• Wallace

    I just recently got my Volt in August.  From my perspective, I think the range depends a lot on driver settings in hot weather.  The Volt climate control is more flexible than any car I ever seen.  This is great, but adds complexity and each setting can help or hurt range.  Keeping it in comfort mode is not necessary in the 90’s.  I experienced upper 90’s and Eco mode was perfect and did not affect range more than 10%. 

  • Nomobo

    You guys are suckers of the most ptiful sort. Have any of you ever sat down and actually run the numbers on capital cost, battery replacement cost, trade-in value, and lost opportunity? And then you have lack of comfort and poor performance. No, all you can focus on is the cost of gasoline. Good God, what dummies!

  • Fenring23

    I didn’t buy my car based on capital cost and payback horizon. Good god, talk about a dummy.  Nobody would EVER purchase anything but an econo-box if it was based on pure economics. I certainly wouldn’t have bought my Durango with the Hemi 5.7 Liter engine based on its economy, but it did pull my boat nicely. My Volt gets me to and from work (a 43 mile round trip commute) on a single charge. That’s from 100% American-made energy. Now, if you enjoy sending your money to the Arabs, by all means, keep pumping gas and proving your idiocy by putting down advancements in automobiles and those who support them. 

    And my Volt has 275 ft-lbs of instantaneous torque, so I can wave to you as I pass most guzzlers off the line, and it is quite comfortable and handles great. My Hemi can take it, but I pay the Arabs dearly for that power. 

  • My Volt replaced my Dodge Stealth and the savings covers most the payment. Don’t compare the price of the Volt to a cheap econo car. They don’t drive at all the same. 

  • Kent_Purdy

    I’m with you on this. I run my AC in comfort mode (high) when it gets in the mid 90s and I barely notice any difference it range at all. I wonder if these observers are actually running on the 100s? For me the range stays over 45 miles.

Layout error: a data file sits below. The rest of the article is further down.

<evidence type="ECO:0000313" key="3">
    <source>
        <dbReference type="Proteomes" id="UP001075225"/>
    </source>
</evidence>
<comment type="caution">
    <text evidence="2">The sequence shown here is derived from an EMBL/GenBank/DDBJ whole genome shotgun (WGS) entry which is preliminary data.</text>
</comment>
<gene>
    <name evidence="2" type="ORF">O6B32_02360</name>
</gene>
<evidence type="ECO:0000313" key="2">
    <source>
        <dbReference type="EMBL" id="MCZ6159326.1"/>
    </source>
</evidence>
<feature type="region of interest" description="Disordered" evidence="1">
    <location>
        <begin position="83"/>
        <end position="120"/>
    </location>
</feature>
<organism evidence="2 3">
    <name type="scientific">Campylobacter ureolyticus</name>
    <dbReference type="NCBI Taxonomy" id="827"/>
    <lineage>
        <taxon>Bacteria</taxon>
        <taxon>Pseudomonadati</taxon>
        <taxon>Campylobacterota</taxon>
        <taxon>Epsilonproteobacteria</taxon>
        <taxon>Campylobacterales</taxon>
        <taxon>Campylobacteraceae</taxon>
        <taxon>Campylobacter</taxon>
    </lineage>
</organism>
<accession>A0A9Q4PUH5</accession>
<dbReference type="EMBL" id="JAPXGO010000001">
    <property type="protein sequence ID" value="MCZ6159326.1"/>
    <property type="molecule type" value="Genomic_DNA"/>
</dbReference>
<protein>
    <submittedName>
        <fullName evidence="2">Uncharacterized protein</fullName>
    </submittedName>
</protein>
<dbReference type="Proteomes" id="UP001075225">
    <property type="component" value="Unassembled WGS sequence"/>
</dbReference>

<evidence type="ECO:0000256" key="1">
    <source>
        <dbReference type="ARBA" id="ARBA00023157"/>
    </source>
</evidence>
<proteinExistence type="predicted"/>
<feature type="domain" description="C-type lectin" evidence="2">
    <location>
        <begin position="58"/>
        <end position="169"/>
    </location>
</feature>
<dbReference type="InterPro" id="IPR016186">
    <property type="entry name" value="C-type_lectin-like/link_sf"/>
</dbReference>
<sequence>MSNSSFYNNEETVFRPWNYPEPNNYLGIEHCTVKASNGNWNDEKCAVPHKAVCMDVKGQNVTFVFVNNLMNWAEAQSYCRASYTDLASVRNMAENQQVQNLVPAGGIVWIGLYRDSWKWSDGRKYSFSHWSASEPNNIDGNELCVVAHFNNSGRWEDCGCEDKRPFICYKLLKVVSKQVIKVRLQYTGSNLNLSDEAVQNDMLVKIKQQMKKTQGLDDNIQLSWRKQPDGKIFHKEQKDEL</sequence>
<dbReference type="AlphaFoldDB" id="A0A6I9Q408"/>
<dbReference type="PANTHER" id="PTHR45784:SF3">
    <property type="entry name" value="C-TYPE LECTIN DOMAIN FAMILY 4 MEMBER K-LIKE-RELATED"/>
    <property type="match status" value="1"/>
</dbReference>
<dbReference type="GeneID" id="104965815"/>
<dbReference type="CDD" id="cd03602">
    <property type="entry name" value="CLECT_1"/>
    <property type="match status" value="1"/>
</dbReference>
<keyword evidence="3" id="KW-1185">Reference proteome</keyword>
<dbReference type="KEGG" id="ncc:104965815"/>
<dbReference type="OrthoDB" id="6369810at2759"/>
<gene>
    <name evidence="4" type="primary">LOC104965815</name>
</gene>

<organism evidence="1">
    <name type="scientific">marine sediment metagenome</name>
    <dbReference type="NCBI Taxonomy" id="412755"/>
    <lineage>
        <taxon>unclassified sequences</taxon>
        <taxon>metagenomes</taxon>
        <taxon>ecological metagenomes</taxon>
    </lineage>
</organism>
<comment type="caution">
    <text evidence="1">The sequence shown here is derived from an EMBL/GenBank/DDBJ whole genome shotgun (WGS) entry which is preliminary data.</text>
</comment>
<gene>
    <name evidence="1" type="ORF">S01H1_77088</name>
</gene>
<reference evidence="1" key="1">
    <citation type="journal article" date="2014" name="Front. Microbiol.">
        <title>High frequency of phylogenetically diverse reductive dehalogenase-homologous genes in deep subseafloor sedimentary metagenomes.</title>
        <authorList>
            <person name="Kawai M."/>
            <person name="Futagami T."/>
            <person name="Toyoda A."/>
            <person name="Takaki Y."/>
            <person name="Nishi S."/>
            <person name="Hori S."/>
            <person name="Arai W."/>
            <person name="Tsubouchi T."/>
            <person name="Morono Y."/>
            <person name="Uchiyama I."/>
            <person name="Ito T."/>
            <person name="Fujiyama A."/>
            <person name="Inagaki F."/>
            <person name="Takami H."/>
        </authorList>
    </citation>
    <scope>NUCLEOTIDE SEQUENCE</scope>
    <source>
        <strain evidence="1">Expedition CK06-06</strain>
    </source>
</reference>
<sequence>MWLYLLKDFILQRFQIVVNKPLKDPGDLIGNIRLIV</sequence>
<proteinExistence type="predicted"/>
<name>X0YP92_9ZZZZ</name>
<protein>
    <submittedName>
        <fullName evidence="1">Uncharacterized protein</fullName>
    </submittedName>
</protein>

• Kent_Purdy

    Not as good as you but I’ve used 40 gallons in 11 months. The same amount that I used my last car each week! Plus, the Volt is fun to drive.

  • EV believer

    I have my volt for more then two years, it replaced my durango I had for twenty. I can’t tell how more then happy I am with the volt. I was reading up on it for over two years before I jumped in and leased it. I leased it because I wanted to see if I was going to like it first and how the performance was. I also wasn’t sure on the long term replacement value just yet. Well, the car is fun to drive and I am starting to see more of them on the road. I only have a 30 mile commute to and from work each day. I honestly forget what side the gas is on. I was doing $350 to $400 a month in gas with my Durango, and the price of gas wasn’t as high as it is today. The lease payment is offset by the fact I rarely use gas any longer and my electric has only risen $20 more a month. I went from a Twenty year old Durango into a brand new car for less then I was paying in gas monthly, and money to spare. I return home from work with 10 to 12 miles left on the battery daily. Now , I do miss my Durango, the room and being up high is what I miss most. The lease is up this march and I might just purchase an EV vehicle after all. Chevy is coming out with a Caddy in the same form mat soon. Might have a look see! If capital cost was a concern, and battery replacement, don’t buy a car and use your bike.

  • Tim

    Nice reply! Well written.

  • Tim

    Volt owners I need some advice. I am considering buying a 2016 or 2017 Volt.
    I live in Charleston SC and the summers are fairly brutal in July 2016 the heat index averaged around 100 degrees and winters are fairly mild, rarely below freezing.
    Obviously I want to maximize my battery range. I live 7 miles from work, but the traffic is stop and go.
    1. Using the remote start remote, can I turn on the heat or A/C wile plugged in, in my garage before I leave for work?
    2. And in the parking lot 50 yards out side my workplace for lunch and on the drive home?

    I guess I need to try keeping it out of direct sunlight also. Any thing else I should know about the 2016/2017 models?